Well hello! And welcome to Monday.
Given that the word “frugal” is right there in this blog’s name, I figure I might as well put a bit more into the definition of the word. I think I started this conversation on Friday when I posted about the difference between frugal and cheap.
In the comments of that post and elsewhere, people got passionate about the difference. Frugal can border on cheap and at times, cross into that territory if you’re not careful. What’s more, there’s a whole war for the soul of frugal!
From what I could tell, and to get today’s conversation going, did you know that there are (at least) two camps that lay claim to the word frugal? I call these two groups the simplicists and the maximizers.
One camp is closely tied to minimalism.
If you need a visual, imagine this group combining errands in their smaller, older car as they pull up to the self-service diesel pump at a discount gas station to spend almost nothing on gas for the week; that is, if they’re not riding a bike or taking the bus to get everywhere.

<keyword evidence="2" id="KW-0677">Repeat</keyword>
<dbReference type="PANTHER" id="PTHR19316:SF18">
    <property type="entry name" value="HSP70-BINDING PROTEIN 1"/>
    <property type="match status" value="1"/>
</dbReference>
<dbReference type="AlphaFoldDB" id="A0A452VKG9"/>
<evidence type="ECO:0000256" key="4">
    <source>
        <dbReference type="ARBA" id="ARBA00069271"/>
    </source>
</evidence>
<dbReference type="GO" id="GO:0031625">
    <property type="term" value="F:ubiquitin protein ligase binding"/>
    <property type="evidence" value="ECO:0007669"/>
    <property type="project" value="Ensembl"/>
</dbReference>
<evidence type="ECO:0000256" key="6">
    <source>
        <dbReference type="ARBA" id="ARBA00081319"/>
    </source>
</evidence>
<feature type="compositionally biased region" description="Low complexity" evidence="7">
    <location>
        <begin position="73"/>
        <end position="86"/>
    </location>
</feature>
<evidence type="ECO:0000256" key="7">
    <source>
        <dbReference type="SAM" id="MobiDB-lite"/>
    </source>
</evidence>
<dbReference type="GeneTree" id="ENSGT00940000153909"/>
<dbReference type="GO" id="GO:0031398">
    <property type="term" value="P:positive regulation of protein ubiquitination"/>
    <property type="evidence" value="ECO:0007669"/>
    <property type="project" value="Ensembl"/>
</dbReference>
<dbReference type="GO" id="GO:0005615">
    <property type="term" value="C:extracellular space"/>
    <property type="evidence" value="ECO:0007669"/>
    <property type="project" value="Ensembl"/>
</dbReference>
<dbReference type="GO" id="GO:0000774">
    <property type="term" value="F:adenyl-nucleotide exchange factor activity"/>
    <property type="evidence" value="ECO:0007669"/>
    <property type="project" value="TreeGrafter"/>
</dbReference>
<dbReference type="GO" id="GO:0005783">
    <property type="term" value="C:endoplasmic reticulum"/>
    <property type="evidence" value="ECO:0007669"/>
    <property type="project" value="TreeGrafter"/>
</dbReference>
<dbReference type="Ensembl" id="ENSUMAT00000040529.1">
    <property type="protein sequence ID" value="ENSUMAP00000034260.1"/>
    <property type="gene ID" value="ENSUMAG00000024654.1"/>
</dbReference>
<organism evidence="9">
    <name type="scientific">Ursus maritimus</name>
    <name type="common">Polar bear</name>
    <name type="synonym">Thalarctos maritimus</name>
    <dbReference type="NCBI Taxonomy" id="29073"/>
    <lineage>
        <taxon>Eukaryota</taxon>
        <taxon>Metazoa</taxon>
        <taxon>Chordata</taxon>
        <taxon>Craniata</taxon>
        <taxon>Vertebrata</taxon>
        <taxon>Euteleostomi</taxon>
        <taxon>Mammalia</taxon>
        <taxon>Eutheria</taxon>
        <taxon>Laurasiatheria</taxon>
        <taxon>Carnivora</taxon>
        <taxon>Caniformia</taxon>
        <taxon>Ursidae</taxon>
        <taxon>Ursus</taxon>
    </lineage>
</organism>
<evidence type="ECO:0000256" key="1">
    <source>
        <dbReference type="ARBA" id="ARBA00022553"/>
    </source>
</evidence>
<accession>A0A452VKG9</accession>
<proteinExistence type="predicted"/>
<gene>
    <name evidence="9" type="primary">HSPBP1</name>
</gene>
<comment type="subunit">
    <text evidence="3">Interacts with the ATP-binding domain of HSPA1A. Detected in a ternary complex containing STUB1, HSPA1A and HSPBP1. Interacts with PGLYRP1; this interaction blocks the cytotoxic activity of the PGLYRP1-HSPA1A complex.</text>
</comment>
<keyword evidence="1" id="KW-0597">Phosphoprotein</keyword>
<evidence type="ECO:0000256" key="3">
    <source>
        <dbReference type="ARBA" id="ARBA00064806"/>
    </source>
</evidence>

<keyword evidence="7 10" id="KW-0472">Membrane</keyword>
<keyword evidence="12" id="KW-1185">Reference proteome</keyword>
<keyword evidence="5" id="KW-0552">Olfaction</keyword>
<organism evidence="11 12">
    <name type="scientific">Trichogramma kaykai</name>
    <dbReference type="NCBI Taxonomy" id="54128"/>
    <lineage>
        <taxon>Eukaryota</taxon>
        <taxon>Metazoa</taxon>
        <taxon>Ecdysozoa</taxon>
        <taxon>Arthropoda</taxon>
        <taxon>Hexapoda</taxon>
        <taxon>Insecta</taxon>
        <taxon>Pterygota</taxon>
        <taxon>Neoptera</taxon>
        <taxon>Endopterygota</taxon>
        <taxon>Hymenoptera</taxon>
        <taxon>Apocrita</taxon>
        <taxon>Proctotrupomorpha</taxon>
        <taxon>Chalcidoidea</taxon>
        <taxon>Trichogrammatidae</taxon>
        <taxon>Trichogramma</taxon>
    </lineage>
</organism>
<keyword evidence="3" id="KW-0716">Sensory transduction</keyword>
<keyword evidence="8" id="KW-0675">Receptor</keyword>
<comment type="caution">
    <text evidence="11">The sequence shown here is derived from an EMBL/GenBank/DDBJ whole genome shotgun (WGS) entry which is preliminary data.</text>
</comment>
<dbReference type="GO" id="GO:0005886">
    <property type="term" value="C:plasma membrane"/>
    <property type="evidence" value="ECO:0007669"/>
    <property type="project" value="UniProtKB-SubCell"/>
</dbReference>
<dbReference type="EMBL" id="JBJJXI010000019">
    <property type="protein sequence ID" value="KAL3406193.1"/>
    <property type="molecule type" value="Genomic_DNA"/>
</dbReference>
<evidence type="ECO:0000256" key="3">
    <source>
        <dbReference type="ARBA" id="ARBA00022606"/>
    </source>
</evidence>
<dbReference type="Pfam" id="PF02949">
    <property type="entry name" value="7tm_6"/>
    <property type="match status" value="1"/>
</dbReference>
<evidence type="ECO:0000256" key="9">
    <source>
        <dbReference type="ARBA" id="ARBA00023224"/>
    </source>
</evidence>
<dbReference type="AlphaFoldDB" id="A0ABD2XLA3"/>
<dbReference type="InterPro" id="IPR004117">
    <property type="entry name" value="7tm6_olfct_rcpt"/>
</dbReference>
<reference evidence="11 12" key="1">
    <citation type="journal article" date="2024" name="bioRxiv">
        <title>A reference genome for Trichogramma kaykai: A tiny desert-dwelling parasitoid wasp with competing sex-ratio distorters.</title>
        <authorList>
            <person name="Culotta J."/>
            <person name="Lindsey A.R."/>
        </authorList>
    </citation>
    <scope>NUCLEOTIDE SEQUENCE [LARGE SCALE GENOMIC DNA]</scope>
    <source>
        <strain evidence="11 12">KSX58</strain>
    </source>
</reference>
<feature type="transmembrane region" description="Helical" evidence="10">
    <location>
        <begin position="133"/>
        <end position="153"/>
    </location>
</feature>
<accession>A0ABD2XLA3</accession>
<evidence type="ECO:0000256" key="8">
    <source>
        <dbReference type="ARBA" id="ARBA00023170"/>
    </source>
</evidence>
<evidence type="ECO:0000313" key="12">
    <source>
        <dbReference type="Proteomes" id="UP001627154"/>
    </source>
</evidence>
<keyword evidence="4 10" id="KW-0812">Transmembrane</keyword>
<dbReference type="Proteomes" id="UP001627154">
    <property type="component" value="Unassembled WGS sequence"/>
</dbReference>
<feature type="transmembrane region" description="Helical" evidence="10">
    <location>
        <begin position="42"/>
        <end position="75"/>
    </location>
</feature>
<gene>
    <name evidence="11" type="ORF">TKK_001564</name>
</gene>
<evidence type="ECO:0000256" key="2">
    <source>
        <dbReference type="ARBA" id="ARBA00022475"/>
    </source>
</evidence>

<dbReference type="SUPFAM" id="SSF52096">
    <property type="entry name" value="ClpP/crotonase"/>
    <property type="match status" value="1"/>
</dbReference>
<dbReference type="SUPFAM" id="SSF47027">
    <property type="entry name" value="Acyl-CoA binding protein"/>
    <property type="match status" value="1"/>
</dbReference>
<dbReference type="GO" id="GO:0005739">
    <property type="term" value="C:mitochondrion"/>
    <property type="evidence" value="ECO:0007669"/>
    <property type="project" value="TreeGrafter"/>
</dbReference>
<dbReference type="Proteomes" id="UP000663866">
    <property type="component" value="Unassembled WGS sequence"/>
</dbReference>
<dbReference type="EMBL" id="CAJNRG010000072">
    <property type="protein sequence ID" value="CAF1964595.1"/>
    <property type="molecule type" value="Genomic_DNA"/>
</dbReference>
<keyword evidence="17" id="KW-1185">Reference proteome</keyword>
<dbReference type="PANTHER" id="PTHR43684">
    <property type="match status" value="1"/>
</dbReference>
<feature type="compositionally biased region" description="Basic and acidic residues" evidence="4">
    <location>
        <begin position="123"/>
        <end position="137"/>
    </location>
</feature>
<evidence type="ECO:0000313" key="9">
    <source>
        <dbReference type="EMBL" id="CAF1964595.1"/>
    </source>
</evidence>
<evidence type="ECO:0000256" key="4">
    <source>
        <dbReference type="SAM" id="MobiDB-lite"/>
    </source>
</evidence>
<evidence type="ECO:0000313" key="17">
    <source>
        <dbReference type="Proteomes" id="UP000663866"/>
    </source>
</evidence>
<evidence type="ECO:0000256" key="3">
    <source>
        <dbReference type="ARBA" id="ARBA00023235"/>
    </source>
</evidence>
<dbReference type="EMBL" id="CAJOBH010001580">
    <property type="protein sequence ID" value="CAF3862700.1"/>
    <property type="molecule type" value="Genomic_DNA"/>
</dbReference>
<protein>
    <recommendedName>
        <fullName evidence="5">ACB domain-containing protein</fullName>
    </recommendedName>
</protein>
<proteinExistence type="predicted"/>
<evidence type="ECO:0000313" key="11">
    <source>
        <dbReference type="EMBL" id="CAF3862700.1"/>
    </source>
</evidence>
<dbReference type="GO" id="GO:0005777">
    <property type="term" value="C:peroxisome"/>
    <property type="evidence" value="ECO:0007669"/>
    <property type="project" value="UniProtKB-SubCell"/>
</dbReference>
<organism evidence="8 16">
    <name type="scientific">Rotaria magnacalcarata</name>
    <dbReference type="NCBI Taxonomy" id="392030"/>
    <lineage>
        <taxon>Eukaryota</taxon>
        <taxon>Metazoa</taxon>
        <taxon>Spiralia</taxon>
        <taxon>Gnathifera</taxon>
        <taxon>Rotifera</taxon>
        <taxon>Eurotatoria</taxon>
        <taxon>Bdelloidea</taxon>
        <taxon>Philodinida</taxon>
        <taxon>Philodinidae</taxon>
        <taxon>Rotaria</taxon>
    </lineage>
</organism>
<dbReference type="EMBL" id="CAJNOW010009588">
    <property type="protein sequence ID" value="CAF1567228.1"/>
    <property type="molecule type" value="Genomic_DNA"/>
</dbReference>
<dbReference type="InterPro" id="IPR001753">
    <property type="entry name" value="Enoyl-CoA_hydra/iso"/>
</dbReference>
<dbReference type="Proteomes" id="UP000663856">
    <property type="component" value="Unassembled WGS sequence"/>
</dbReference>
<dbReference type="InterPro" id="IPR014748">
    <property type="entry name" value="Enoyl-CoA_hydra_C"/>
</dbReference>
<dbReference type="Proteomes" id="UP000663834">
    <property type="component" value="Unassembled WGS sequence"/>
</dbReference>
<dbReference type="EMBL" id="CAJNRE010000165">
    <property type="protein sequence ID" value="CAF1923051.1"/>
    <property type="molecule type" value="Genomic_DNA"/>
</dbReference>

Members of this group try to spend as little as possible by making do with less. They’re prudent and never wasteful, and look for durable goods that are built to last — and willing and able to repair something if it breaks. To this group, simplicity isn’t just a tool that helps them save money; it’s either a necessity or a goal in and of itself.
The other camp is made up of folks that one might affectionately call champagne frugalists.
To re-use the same visual, you might even see these folks in the full-service lane, but they’ll have used a coupon, loyalty card, and other tricks to pay even less than self-service prices.
These folks still watch what they spend, but try to maximize the value that they get out of every dollar they spend — including spending on some goods that many might put into the luxury category and even if it means spending a little bit of cash. With a little planning, a little know-how, and a lot of hustle, they’re able to travel, eat, and dwell as well as or better than those who empty their bank accounts to do so.
So, which camp do you fall in, and are there even more categories than these two?